You know, there really aren’t too many certainties in life. We can have ideas about whom we would like as a life partner, what sort of wedding we want, how many children we want, what they will be like, what career path we want to follow, how we want to spend our retirement, etc. The truth is that there is really only one event which is absolutely certain to happen and that’s the ending of our life here on this small blue planet. We know we will die one day.
It makes a great deal of sense to start talking to those we love about our feelings, wishes and values when it comes to our end-of-life journey because it’s quite likely our loved ones will be the people who will be guiding us through this event.
When my beautiful young husband was diagnosed with young onset Alzheimer’s disease, I was aware that this is a terminal illness and that the prognosis for young onset is classically a relatively short period from diagnosis to death. For this reason, even though my husband was in reasonable health at the time, we had the conversation about the sorts of things that we did and didn’t want to happen for either of us in our end-of-life journey, whenever that might happen.
I completed an Advance Care Plan for each of us, where we indicated that we didn’t want invasive or extraordinary treatments which would only prolong life for a short time and which in all likelihood would not contribute to our quality of life. These included intravenous antibiotics (should it be impossible to administer these orally) CPR and tube feeding.
In February 2016, a fall resulted in Graham’s being unable to resume walking; this meant that he was either in bed or in a bean chair for most of his waking hours. At this point he still seemed to be physically “well”, although becoming more frail, so it was time to have a conference with management to set up Graham’s palliative care plan. There were quite a number of areas of his care which needed to be documented, such as skin integrity and fluid consumption. However, with absolutely no indication of how long this palliative stage would be or which organ failure would cause his death, there needed to be the additional questions about what action should be taken in a crisis.
In addition to the no-invasive-treatment instructions, I wanted Graham to be able to die “at home”, so I said I didn’t want him moved to hospital unless there was an emergency situation which could not safely be managed by nursing home staff. I wanted Graham to be in an environment which was familiar; the hospital environment for someone with late stage dementia is a nightmare of noise and light and painful handling or treatment.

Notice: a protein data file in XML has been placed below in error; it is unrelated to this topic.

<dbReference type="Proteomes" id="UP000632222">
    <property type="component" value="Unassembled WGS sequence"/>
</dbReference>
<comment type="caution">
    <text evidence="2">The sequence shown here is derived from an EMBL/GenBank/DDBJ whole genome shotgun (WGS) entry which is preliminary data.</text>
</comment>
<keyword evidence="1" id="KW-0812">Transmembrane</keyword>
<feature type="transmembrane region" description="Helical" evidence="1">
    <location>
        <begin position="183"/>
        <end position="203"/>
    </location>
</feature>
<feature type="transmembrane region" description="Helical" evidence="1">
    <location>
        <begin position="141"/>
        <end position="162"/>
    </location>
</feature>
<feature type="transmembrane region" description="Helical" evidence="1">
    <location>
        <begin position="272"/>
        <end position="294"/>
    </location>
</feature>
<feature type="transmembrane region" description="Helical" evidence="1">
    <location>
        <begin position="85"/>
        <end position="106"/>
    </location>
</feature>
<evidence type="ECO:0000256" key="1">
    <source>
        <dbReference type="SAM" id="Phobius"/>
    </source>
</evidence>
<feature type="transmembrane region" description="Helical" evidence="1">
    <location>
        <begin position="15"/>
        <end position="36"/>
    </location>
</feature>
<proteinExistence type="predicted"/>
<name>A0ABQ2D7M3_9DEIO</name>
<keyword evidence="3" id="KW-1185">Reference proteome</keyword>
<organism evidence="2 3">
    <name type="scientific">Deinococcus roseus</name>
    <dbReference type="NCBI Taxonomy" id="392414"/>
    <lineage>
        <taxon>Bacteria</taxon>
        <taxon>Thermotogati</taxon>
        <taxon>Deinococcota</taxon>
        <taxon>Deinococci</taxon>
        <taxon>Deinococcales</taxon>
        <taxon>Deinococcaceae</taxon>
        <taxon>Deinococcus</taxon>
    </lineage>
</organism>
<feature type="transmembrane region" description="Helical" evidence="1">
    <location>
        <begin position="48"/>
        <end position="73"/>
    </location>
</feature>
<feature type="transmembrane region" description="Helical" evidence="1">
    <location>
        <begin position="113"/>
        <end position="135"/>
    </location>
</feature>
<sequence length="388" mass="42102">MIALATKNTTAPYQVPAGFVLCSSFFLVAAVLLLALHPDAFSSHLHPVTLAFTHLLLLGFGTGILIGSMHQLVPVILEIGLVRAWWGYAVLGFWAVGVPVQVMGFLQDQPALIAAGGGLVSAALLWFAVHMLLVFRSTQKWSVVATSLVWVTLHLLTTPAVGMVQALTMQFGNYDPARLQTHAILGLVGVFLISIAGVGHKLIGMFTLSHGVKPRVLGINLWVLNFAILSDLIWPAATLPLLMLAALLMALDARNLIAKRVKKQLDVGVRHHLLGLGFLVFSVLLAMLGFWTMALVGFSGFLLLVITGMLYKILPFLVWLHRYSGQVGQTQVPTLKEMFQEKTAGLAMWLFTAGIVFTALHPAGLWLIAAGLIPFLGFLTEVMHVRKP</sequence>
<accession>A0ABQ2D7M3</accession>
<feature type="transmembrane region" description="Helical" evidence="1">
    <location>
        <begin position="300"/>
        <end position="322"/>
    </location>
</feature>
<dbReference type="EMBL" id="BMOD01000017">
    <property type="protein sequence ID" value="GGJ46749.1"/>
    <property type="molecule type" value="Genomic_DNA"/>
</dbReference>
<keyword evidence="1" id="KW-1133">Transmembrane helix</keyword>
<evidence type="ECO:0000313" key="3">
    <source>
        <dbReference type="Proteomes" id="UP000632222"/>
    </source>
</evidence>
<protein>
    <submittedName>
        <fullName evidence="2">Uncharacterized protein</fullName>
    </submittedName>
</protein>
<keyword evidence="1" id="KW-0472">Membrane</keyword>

The next few months saw Graham resume the ability to walk; however, at the end of August 2016, he again fell and, having broken his kneecap, the resultant confinement to bed was to prove permanent.
On October 19, I received a phone call from a doctor who had been called in out-of-hours to attend to Graham. Her first statement was that she had read his Advance Care Plan; he had contracted asphyxiation pneumonia and she wanted to know whether I wanted her to abide by Graham’s wishes regarding no intravenous antibiotics. Even though the news wasn’t good, I was extremely encouraged that someone had read Graham’s instructions (the first time anyone outside of the nursing home had done this). I told the doctor, yes, that was what Graham wanted and I would honour his wishes. Her comment was that treatment only had an expected 50% success rate anyway; it’s also apparent that the chances of recurrence were very high.
The next few days were very full, with all sorts of emotions filling the room as our family came to be with Graham in this, his final journey. Nursing home staff bent over backwards to care for us all as we surrounded Graham with love and tears and laughter and music. We even had our little 3-month-old granddaughter in the room much of the time – a great delight and a distraction. We constantly monitored Graham’s signs of wellbeing or distress and worked with staff to ensure that whatever comfort and help he could be given was available, even so far as saying “don’t turn him now – he’s seeming to be comfortable and we don’t want to disturb that comfort”.
On different nights, some family members were able to sleep in a downstairs lounge room; I spent alternate nights in the room with Graham, sleeping on the bed beside him. I will never forget the love expressed by a night nurse as she brought a blanket and tucked me in: expressions of love and compassion like this are a healing balm at a time when there is so much emotional pain.
At 3.38am on Wednesday 26 October, just 5 minutes before I arrived back at the nursing home, the beautiful night staff were sponging Graham when they noticed that he simply hadn’t taken that next breath: he had slipped away. My prayer had been that I could be with Graham as he died, but I had asked God that if I couldn’t be there, would He make sure that Graham wasn’t alone – and He did!
I believe I was given a huge gift in that when Graham’s end-of-life journey was completed, I was able to say “we did that well” – and I include in this everyone who had a part to play in those last days.
I can’t put into words how great an emotional healing can begin, if we get the chance to honour our loved one’s wishes as we see them through to the end of their life.
For more information on Advance Care Planning, go to https://www.advancecareplanning.org.au/